Rate-Distortion Optimization Guided Autoencoder for Isometric Embedding in Euclidean Latent Space As a whole, our challenge is to develop a deep generative holds. Here v and w are tangent vectors in Tp M (tan- model which guarantees the isometric embedding even for gent space of M at p ∈ M) represented as elements of the high-dimentional data observed in the Mx endowed RM and dg is the differential of g (this can be written with an arbitrary distance definition. as a Jacobian matrix). hv, wip = v > AM (p)w, where AM (p) ∈ RM ×M is a metric tensor represented as a posi- Mathematically, the condition of isometric embedding to tive define matrix. The inner product in the right side is also Euclidean space is equivalent to that the columns of the defined by another metric tensor AN (q) ∈ RN ×N . AM (p) Jacobian matrix between two spaces form an orthonormal or AN (q) is an identity matrix for a Euclidean case and the system. When we turn our sight to conventional image inner product becomes the standard one (the dot product). compression area, orthonormal transform is necessary for efficient compression. This is proved by Rate-Distortion In this paper, we slightly abuse the terminology and call a theory (Berger, 1971) . Furthermore, the empirical method map g isometric if for optimal compression with orthonormal transform coding is established as Rate-Distortion Optimization (RDO) (Sul- hv, wip = Chdg(v), dg(w)ig(p) (2) livan & Wiegand, 1998). It is intuitive to regard data embed- ding to a low-dimensional latent space as an analogy of effi- holds for some constant C > 0, since √ Eq. (1) can be cient data compression. Actually, deep learning based image achieved by replacing g with g̃ = (1/ C)g. compression (DIC) methods with RDO (Ballé et al., 2018; Zhou et al., 2019) have been proposed and they achieve good 2. Related Work compression performance. Although it is not discussed in Ballé et al. (2018); Zhou et al. (2019), we guess that behind Flow based model: Flow based generative models generate the success of DIC, there should be theoretical relation to image with astonishing quality (Kingma & Dhariwal, 2018; RDO of convetional transform coding. Dinh et al., 2015). Flow mechanism explicitly takes Jaco- bian of x and z into account. The transformation function Hence, in this paper, we investigate the theoretical property z = f (x) is learned, calculating and storing Jacobian of and dig out the proof that RDO guides deep-autoencoder to x and z. Unlike ordinary autoencoder, which reverse z to have the orthonormal property. Based on this finding, we x with function g(·) different from f (·), inverse function propose an approach which enables isometric data embed- transforms z to x as x = f −1 (z). Since the model stores ding and allow us to comprehensive data analysis, named Jacobian, Px (x) can be estimated from Pz (z). However, Rate-Distortion Optimization Guided Autoencoder for Gen- in these approaches, the form of f (·) is limited so that the erative Analysis (RaDOGAGA). We show the validity of explicit calculation of Jacobian is manageable, such as f (·) RaDOGAGA in the following steps. can not reduce the dimension of x. (1) We show that RaDOGAGA has the following properties Data interpolation with autoencoder: For smooth data both theoretically and experimentally. interpolation, in Chen et al. (2018); Shao et al. (2018), a • Jacobian matrix between the data observation space (inner function learns to map latent variables to geodesic (shortest product space endowed with a metric tensor) and latent path in a manifold) space, in which the distance corresponds space forms constantly-scaled orthonormal system. Thus, to the metric of data space. In Geng et al. (2020); Pai et al. data can be embedded in a Euclidean latent space isomet- (2019), a penalty for the anisometricity of map is added rically. to training loss. Although these approaches may remedy scale inconsistency, they do not deal with PDF estimation. • Thanks to the property above, Pz (z) are proportional to Furthermore, the distance for the input data is assumed to the PDF of x in the data observation space. Thus, PDF be Euclidean distance and the cases for other distances are of x in the data observation space can be estimated by not considered. maximizing log-likelihood of parametric PDF Pz,ψ (z) in the low-dimensional Euclidean space. Deep image compression (DIC) with RDO: RD theory is a part of Shannon’s information theory for lossy com- (2) Thanks to (1), RaDOGAGA outperforms the current pression which formulates the optimal condition between state-of-the-art method in unsupervised anomaly detection information rate and distortion. The signal is decorrelated by task with four public datasets. orthonormal transformation such as Karhunen-Loève trans- form (KLT) (Rao & Yip, 2000) and discrete cosine transform Isometric Map and Notions of Differential Geometry (DCT). In RDO, a cost L = R + λD is minimized at given Given two Riemannian manifolds M ⊂ RM and N ⊂ RN , Lagrange parameter λ. Recently, DIC methods with RDO a map g : M → N is called isometric if (Ballé et al., 2018; Zhou et al., 2019) have been proposed. In these works, instead of orthonormal transform in the con- hv, wip = hdg(v), dg(w)ig(p) (1) ventional lossy compression method, a deep autoencoder is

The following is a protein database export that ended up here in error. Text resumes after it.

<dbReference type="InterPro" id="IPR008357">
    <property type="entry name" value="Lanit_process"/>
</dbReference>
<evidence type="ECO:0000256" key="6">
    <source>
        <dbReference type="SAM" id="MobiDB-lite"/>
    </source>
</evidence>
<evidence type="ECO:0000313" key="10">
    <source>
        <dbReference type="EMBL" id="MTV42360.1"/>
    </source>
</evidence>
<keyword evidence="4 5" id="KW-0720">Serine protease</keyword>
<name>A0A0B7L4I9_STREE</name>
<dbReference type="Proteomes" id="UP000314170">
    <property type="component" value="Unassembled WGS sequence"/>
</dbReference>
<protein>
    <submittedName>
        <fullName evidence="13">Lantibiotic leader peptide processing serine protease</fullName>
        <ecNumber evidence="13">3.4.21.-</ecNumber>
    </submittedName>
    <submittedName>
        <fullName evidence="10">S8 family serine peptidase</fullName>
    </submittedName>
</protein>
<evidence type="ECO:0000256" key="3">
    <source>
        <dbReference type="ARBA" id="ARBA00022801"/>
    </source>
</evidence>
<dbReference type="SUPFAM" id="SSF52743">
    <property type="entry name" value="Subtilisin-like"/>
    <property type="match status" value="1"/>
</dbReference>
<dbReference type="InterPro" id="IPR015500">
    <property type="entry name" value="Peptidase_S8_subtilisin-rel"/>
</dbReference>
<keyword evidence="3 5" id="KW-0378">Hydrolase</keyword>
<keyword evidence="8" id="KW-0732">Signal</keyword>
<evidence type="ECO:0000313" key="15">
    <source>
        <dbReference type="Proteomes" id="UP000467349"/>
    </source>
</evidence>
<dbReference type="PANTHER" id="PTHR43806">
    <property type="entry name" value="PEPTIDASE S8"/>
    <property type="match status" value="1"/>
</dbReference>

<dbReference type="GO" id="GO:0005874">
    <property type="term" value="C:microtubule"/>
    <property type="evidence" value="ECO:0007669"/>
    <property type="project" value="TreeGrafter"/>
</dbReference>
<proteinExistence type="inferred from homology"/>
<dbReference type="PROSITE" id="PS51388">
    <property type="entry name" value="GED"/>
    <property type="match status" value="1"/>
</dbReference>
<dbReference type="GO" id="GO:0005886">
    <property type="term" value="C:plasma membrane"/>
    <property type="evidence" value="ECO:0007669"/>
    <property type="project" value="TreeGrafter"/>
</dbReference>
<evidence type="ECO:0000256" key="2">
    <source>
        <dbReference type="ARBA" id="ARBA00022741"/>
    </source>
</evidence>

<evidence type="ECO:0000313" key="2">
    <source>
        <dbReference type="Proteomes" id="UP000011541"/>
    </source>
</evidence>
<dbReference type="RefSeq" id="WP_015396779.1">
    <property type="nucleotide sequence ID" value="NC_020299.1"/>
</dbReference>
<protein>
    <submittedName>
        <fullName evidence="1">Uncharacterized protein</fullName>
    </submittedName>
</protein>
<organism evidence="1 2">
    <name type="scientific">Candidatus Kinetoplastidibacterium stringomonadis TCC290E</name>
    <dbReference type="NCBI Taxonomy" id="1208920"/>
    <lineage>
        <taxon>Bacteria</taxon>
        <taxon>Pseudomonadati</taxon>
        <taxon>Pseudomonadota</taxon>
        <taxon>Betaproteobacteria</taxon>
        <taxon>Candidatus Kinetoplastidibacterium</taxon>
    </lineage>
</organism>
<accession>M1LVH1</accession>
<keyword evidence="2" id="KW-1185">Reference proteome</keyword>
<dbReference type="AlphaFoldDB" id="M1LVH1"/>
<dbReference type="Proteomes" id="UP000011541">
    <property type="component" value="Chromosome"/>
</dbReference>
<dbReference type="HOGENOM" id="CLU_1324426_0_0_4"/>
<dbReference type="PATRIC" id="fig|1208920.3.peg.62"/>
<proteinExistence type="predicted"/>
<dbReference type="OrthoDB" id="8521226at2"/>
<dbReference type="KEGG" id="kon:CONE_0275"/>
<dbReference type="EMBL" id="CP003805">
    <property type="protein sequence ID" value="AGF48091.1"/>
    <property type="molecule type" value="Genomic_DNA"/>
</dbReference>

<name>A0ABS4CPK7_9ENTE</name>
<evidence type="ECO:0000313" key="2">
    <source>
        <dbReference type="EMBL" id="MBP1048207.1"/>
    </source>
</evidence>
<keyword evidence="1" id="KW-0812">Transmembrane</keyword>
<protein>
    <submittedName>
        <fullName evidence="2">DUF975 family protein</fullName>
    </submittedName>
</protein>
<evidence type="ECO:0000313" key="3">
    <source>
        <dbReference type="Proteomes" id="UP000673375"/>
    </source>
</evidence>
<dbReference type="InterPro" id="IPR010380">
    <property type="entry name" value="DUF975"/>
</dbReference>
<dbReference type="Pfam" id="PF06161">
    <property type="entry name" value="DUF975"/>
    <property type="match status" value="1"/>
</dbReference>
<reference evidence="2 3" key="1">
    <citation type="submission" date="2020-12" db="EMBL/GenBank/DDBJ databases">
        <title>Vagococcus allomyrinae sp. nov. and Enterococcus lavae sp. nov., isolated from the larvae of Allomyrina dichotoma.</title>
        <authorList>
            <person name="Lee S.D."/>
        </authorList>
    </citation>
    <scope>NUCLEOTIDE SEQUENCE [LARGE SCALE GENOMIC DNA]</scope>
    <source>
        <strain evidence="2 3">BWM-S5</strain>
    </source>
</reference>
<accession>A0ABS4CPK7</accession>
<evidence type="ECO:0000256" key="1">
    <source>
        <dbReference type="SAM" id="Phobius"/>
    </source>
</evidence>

Rate-Distortion Optimization Guided Autoencoder for Isometric Embedding in Euclidean Latent Space trained for RDO. In the next section, we explain the idea of the rate-distortion trade-off at desirable rate can be realized RDO guided autoencoder and its relationship with VAE. as discussed in Alemi et al. (2018). Note that the beta-VAE and the RDO in image compression 3. Overview of RDO Guided Approach are analogous to each other. That is, β −1 , −Lkl , and Lrec correspond to λ, a rate R, and a distortion D respectively. 3.1. Derivation from RDO in Transform Coding However, the probability models of latent variables are quite Figure 1 shows the overview of our idea based on Rate- different. VAE uses a fixed prior distribution. This causes a Distortion Optimization (RDO) inspired by transform cod- non-linear scaling relationship between real data and latent ing. In the transform coding, the optimal method to en- variables. Figure 2 shows the conditions to achieve RDO in code data with Gaussian distribution is as follows (Goyal, both VAE and RaDOGAGA. In VAE, for RDO condition, 2001). At first, the data are transformed deterministically to a nonlinear scaling of the data distribution is necessary to decorrelated data using the orthonormal transform such as fit prior. To achieve it, Brekelmans et al. (2019) suggest to Karhunen-Loève transform (KLT) and discrete cosine trans- control a noise as a posterior variance precisely for each form (DCT). Then these decorrelated data are quantized channel. stochastically with uniform quantizer for all channels such Actually, as proved in Rolı́nek et al. (2019), in the optimal that quantization noise for each channel is equal. At last condition, Jacobian matrix of VAE forms orthogonal sys- optimal entropy encoding is applied to quantized data where tem, but the norm is not constant. In RaDOGAGA, uniform the rate can be calculated by the logarithm of symbol’s es- quantization noises are added to all channels. Instead, para- timated probability. From this fact, we have an intuition metric probability distribution should be estimated as a prior. that the columns of Jacobian matrix of autoencoder forms As a result, the Jacobian matrix forms orthonormal system orthonormal system if the data were compressed based on because both orthogonality and scaling normalization are RDO with uniform quantized noise and parametric distri- simultaneously achieved. As discussed above, the precise bution of latent variables. Inspired by this, we propose noise control in VAE and parametric prior optimization in autoencoder which scales latent variables according to the RaDOGAGA are essentially the same. Accordingly, com- definition of metrics of data. plexities in both methods are estimated to be at the same Model of Transform coding based on Rate-Distortion Theory degree. Uniform Image Orthonormal Compressed Quantization / Conditions to achieve Rate-Distortion Optimization Data Transform Decorrelated Data Entropy coding data Method PDF model Noise Jacobi Matrix Source Coding Channel Coding VAE with fixed Fixed as prior Variable for Orthogonal prior each data and (Variable Analogy between transform coding and RDO guided autoencoder channels scaling) Method Source Coding Channel Coding Rate-Distortion RDO guided Variable Uniform for all Orthonormal (Deterministic) (Stochastic) Relation Autoencoder parametric PDF data and (Constant Transform Condition: Condition: Result: channels scaling) coding Orthonormal Uniform Rate-Distortion Relationship between PDF, Noise, and Jacobian Matrix KLT / PCA / DCT quantization / Optimization is RDO guided autoencoder VAE transform Entropy coding achieved x x RDO guided Expected Result: Condition: Condition: Orthogonal Orthonormal (Variable Autoencoder Autoencoder with Uniform noise Rate-Distortion scaling) Fixed PDF as prior (Constant Parametric PDF scaling) orthonormal for all channel / based Loss Jacobi matrix Rate estimation function z z Posterior with varying variance Posterior with constant variance (variable quantization noise) ( uniform quantization noise) Figure 1. Overview of our idea. Orthonormal transformation and uniform quantization noise bring RDO. Our idea is that Figure 2. The condition of RDO in VAE and our method. In VAE, uniform quantization noise and RDO lead an antoencoder to be to fit the fixed prior (blue-line), data is transformed anisometrically orthonormal. with precisely controlled noise as a posterior variance (gray area). A wider distribution of noise make the PDF of transformed data smaller. In our method, a parametric prior distribution is estimated, and data is transformed isometrically with uniform noise. 3.2. Relationship with VAE There is a number of VAE studies taking rate-distortion trade-off into account. In VAEs, it is common to maximize 4. METHOD AND THEORETICAL ELBO instead of maximizing log-likelihood of Px (x) di- PROPERTIES rectly. In beta-VAE (Higgins et al., 2017), the objective 4.1. Method function LV AE is described as LV AE = Lrec − βLkl . Here Lkl is the KL divergence between encoder output and prior Our method is based on the RDO of the autoencoder for distribution, usually Gaussian distribution. By changing β, image compression proposed in Ballé et al. (2018) with